Microscopic air pollution caused primarily by the burning of fossil fuels shortens lifespans around the world by more than two years, researchers reported Tuesday.
In South Asia, the average person would live five years longer if fine particulate matter levels met World Health Organization standards, according to a report from the University of Chicago’s Energy Policy Institute.
In the Indian states of Uttar Pradesh and Bihar, home to 300 million, lung and heart disease caused by so-called PM2.5 pollution cut life expectancy by eight years, and in the capital city of New Delhi by a decade.
PM2.5 pollution (2.5 microns wide or less, about the diameter of a human hair) penetrates deep into the lungs and enters the bloodstream.
In 2013, the United Nations classified it as a carcinogenic agent.
The WHO says that the density of PM2.5 in the air should not exceed 15 micrograms per cubic meter in a 24-hour period, or 5 mcg/m3 on average over a whole year.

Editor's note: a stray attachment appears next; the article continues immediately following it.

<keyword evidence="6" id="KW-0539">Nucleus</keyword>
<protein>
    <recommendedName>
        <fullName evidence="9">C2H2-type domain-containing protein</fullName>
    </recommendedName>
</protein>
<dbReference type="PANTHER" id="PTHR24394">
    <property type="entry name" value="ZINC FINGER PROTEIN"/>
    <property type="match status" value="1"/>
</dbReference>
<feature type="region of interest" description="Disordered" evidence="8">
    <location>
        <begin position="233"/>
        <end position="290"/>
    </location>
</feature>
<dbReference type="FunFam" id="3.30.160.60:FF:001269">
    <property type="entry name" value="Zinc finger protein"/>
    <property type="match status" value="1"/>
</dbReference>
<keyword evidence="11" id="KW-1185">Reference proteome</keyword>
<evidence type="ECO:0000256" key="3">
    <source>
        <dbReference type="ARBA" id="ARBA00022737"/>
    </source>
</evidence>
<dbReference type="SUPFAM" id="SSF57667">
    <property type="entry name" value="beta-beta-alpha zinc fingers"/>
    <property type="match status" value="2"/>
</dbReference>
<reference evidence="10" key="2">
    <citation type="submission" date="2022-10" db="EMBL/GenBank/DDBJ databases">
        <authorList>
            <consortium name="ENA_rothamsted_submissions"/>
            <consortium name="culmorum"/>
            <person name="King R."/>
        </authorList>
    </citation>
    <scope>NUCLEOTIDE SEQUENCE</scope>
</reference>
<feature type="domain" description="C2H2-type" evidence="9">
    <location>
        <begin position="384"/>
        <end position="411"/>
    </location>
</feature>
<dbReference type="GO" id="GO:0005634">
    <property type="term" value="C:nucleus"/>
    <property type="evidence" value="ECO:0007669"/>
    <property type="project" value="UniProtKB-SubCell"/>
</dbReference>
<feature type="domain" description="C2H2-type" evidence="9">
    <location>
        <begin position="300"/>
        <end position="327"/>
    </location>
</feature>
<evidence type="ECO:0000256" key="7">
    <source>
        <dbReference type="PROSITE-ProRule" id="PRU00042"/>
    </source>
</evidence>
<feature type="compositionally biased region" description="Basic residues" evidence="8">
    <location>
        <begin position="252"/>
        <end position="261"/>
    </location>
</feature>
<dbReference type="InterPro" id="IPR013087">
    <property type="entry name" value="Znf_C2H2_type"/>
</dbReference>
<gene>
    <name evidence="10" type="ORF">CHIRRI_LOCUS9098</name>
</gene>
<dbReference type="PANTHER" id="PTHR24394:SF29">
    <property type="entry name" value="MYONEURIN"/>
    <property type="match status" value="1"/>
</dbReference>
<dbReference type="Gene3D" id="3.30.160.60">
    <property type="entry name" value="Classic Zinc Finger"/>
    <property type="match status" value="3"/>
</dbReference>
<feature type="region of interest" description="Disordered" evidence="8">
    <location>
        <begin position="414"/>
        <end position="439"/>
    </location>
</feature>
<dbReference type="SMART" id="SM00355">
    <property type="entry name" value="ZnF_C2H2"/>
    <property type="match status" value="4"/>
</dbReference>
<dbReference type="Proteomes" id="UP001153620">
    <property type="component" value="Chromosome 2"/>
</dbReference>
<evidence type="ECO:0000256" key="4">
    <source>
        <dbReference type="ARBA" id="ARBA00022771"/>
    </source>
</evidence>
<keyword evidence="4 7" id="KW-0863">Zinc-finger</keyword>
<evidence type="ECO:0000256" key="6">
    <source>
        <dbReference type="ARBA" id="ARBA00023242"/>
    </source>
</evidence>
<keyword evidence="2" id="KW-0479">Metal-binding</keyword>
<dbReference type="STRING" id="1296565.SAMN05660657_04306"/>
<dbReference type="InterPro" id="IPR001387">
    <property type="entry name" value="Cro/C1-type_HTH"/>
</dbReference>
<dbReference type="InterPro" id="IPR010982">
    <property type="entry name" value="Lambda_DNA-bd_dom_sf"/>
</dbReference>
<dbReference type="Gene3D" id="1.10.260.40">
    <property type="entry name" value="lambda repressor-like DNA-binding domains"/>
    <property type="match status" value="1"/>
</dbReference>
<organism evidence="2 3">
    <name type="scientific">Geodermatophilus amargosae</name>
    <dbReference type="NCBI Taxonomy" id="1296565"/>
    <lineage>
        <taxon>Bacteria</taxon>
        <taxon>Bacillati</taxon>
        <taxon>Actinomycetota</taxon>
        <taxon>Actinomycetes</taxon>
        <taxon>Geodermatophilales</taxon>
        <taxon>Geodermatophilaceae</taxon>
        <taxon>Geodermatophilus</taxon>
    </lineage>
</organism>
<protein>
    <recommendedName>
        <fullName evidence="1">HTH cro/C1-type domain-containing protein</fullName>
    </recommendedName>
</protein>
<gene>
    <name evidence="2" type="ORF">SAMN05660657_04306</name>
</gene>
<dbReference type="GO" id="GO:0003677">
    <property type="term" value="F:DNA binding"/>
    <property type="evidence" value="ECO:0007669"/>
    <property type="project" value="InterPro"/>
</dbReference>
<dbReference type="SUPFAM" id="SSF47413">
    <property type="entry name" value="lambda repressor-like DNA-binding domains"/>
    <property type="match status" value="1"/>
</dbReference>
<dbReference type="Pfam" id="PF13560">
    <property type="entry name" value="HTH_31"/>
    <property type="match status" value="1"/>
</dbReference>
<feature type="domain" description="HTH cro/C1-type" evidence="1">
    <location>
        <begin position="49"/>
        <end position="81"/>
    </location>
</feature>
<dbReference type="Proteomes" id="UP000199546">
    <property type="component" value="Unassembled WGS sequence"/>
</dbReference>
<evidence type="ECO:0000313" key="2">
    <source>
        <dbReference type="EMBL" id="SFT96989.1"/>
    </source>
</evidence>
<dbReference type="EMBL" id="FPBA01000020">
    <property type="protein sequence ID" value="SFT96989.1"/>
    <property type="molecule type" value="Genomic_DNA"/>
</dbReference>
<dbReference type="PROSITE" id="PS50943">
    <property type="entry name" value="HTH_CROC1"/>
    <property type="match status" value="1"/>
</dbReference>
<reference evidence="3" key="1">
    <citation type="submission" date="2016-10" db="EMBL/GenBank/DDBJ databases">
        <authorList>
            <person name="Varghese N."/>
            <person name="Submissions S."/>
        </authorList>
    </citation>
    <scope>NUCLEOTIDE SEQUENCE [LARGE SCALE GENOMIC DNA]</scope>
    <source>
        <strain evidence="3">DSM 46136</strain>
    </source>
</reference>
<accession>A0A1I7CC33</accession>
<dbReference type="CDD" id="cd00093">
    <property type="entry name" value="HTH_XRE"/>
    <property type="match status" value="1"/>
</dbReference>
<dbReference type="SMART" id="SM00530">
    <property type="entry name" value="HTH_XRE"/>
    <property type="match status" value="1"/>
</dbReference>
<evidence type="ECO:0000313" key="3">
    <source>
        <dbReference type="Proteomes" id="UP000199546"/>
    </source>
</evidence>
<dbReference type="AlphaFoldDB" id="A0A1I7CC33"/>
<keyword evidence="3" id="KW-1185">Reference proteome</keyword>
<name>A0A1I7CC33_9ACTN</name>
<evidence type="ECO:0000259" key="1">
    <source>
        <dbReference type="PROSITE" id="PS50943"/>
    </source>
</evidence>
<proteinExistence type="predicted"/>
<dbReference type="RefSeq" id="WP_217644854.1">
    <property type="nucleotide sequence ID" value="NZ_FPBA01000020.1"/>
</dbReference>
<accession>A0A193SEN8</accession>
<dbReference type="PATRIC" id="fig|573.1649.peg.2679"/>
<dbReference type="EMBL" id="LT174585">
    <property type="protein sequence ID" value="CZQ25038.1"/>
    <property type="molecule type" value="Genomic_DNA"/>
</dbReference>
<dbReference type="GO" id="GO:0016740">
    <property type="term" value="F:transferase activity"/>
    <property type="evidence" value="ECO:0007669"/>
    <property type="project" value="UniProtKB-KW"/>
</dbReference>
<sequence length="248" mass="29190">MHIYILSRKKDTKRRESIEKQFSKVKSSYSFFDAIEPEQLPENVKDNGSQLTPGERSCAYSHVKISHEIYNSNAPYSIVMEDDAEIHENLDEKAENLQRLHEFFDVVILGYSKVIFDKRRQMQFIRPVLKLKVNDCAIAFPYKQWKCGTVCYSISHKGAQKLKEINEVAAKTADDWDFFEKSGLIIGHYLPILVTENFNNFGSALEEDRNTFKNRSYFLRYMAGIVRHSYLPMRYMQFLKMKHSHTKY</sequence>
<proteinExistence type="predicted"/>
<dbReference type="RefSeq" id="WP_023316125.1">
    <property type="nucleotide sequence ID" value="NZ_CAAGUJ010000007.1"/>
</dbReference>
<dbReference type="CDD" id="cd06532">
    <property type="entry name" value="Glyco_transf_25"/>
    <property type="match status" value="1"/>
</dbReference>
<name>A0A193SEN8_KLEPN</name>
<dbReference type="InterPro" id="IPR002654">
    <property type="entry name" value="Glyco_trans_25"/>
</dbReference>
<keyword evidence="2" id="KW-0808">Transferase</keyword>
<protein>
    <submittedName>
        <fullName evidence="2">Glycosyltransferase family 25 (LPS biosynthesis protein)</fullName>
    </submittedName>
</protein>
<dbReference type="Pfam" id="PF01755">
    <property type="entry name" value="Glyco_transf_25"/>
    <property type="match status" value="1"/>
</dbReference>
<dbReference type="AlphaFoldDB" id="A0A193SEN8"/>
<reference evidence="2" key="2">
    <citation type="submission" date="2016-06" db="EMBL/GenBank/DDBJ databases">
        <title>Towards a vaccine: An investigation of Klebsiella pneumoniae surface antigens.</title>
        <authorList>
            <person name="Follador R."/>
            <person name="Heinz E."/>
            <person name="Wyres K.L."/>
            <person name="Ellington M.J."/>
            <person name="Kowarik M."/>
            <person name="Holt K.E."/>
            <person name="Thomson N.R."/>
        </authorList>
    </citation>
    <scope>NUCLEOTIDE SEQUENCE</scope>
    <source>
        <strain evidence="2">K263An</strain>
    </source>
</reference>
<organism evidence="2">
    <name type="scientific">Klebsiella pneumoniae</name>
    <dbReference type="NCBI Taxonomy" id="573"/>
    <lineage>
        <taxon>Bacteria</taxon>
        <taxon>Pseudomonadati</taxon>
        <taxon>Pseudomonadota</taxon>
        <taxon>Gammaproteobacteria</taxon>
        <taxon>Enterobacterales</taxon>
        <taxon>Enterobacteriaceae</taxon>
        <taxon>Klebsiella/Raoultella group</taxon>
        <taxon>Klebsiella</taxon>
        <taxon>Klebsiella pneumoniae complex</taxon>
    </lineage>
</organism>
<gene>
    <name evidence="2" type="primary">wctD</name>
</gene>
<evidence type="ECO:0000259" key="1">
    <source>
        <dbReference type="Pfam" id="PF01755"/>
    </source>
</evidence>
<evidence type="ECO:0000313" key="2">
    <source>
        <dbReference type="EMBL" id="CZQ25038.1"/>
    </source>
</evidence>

Faced with mounting evidence of harmful health impacts, the WHO tightened these standards last year, the first change since establishing air quality guidance in 2005.
“Clean air pays for itself in additional years of life for people around the world,” lead researcher Crista Hasenkopf and colleagues said in the Air Quality of Life Index report.
“Permanently reducing global air pollution to meet WHO guidelines would add 2.2 years to average life expectancy.”
Nearly every populated region in the world exceeds the WHO guidelines, but nowhere more than in Asia: 15 times in Bangladesh, 10 times in India, and nine times in Nepal and Pakistan.
Central and West Africa, along with much of Southeast Asia and parts of Central America, also face pollution levels – and shorter life spans – well above the global average.
Surprisingly, PM2.5 pollution in 2020, the most recent data available, was largely unchanged from the previous year despite a sharp slowdown in the global economy and a corresponding drop in CO2 emissions due to lockdowns. of Covid.
“In South Asia, pollution actually increased during the first year of the pandemic,” the authors noted.